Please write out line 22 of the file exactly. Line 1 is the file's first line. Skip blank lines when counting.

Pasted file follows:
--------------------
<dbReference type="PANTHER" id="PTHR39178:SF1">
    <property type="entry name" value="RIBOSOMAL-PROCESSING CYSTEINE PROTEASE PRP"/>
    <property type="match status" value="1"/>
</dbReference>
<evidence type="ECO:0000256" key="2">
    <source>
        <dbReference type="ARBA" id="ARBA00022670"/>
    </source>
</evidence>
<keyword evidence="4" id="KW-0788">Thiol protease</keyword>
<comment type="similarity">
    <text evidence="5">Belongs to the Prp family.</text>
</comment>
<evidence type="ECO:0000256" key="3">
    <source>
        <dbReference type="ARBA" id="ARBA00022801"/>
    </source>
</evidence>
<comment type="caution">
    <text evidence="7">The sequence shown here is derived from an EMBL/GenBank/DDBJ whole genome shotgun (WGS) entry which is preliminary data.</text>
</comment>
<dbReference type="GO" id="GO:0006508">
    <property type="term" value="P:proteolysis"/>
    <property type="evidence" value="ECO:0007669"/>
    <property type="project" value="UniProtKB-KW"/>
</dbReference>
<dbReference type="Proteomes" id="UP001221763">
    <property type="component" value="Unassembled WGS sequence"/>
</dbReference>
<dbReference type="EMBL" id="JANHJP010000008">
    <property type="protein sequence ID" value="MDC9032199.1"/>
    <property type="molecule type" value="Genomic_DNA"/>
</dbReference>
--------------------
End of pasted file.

<dbReference type="GO" id="GO:0006508">